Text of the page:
- Case report
- Open Access
- Open Peer Review
Drug-induced hepatitis superimposed on the presence of anti-SLA antibody: a case report
© Etxagibel et al; licensee BioMed Central Ltd. 2008
- Received: 23 June 2007
- Accepted: 28 January 2008
- Published: 28 January 2008
Autoimmune hepatitis is a necroinflammatory disorder of unknown etiology characterized by the presence of circulating antibodies, hypergammaglobulinemia, and response to immunosuppression. It has the histological features of chronic hepatitis. The onset is usually insidious, but in some patients the presentation may be acute and occasionally severe. Certain drugs can induce chronic hepatitis mimicking autoimmune hepatitis. Different autoantibodies have been associated with this process but they are not detectable after drug withdrawal and clinical resolution.
We describe a case of drug-induced acute hepatitis associated with antinuclear, antisoluble liver-pancreas and anti-smooth muscle autoantibodies in a 66-year-old woman. Abnormal clinical and biochemical parameters resolved after drug withdrawal, but six months later anti-soluble liver-pancreas antibodies remained positive and liver biopsy showed chronic hepatitis and septal fibrosis. Furthermore, our patient has a HLA genotype associated with autoimmune hepatitis.
Patient follow-up will disclose whether our patient suffers from an autoimmune disease and if the presence of anti-soluble liver antigens could precede the development of an autoimmune hepatitis, as the presence of antimitochondrial antibodies can precede primary biliary cirrhosis.
- Primary Biliary Cirrhosis
- Autoimmune Hepatitis
- Reference Interval
- Antimitochondrial Antibody
- Histocompatibility Leukocyte Antigen
The etiology of autoimmune hepatitis (AIH) is unknown. The detection of non-organ and liver-related autoantibodies in the absence of viral, toxic, metabolic and genetic causes constitutes the hallmark for the diagnosis, but circulating antibodies can be absent in about ten to thirty percent of patients. In routine clinical practice, the International Autoimmune Hepatitis Group scoring system is usually employed. There are two types of AIH. Type 1 AIH (AIH-1) is characterized by the detection of antismooth muscle antibodies (anti-SMA) and/or antinuclear antibodies (ANA). The presence of antineutrophil cytoplasmic autoantibodies (ANCA), antibodies against the asialoglycoprotein receptor (anti-ASGP-R) and anti-soluble liver antigens (anti-SLA) helps in the identification of ANA/SMA-negative patients. Type 2 AIH (AIH-2) is characterized by the presence of autoantibodies against liver kidney microsomalantigens (anti-LKM type 1 or rarely anti-LKM type 3), which contain drug-metabolizing enzymes and/or autoantibodies against liver cytosolic protein type 1 (anti-LC-1). .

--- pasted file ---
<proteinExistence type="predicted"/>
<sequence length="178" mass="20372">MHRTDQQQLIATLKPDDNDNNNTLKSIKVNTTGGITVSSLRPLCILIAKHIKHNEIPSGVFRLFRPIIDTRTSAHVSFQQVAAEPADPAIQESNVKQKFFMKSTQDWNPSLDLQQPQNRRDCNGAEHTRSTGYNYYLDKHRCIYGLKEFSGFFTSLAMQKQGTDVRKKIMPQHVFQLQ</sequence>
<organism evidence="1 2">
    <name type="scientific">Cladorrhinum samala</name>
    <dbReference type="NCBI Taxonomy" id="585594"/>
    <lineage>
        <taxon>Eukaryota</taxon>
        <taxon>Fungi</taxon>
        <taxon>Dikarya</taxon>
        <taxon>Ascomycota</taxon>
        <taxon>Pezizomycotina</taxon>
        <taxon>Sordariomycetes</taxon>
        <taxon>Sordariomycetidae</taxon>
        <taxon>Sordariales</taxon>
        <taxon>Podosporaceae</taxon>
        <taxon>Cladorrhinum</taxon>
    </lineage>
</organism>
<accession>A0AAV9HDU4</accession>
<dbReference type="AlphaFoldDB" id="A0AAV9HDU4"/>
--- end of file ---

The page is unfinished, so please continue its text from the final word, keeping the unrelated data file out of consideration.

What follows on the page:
More than 900 drugs, toxins, and herbs have been reported to cause liver injury, usually with a clinical picture resembling viral hepatitis. It is difficult to identify one drug as being responsible for liver injury because they are often used in combination. At least 24 drugs have been associated with drug-induced chronic hepatitis mimicking AIH (DrAIH). A long interval between drug ingestion and the start of autoimmune signs and symptoms seems to be characteristic. At the time of diagnosis, a histological cirrhotic phase is rarely described. ANA, anti-LKM and SMA have been associated with DrAIH, but they are no longer detectable after drug withdrawal together with biochemical, serological and histologic resolution .
Anti-SLA autoantibodies have been demonstrated to be identical to antibodies to liverpancreas antigen (anti-LP) and now they are known as anti-SLA/LP. They are the most specific markers for AIH, particularly in those who lack other autoantibodies. Probably, they were underdetected until standardised immunoassays were available. The anti-SLA target, a ~50 kDa cytosolic enzyme, has been recently identified and efficient commercial ELISA techniques, based on the recombinant antigen, developed. Most authors have found anti-SLA antibodies only in AIH-1 or in cryptogenic hepatitis and never in AIH-2. But others have described anti-SLA positivity in a low percentage of AIH-2 patients. Wies et al recently showed a 30% sensitivity and 100% specificity of anti-SLA for AIH detection . Baeres et al. also described a high specificity if confirmatory Western-blotting and a new recombinant-ELISA were performed . Occasionally anti-SLA antibodies have been found in pediatric AIH-2 and hepatitis C virus (HCV)-infected individuals. These latter findings need confirmatory studies to elucidate the relationship between anti-SLA and HCV infection. Shinoda et al described their presence in patients with high levels of autoantibodies against drug-metabolizing enzymes, which are frequent in DrAIH, but that have been associated with the three groups of liver diseases (AIH-2, DrAIH and viral hepatitis) [5, 6].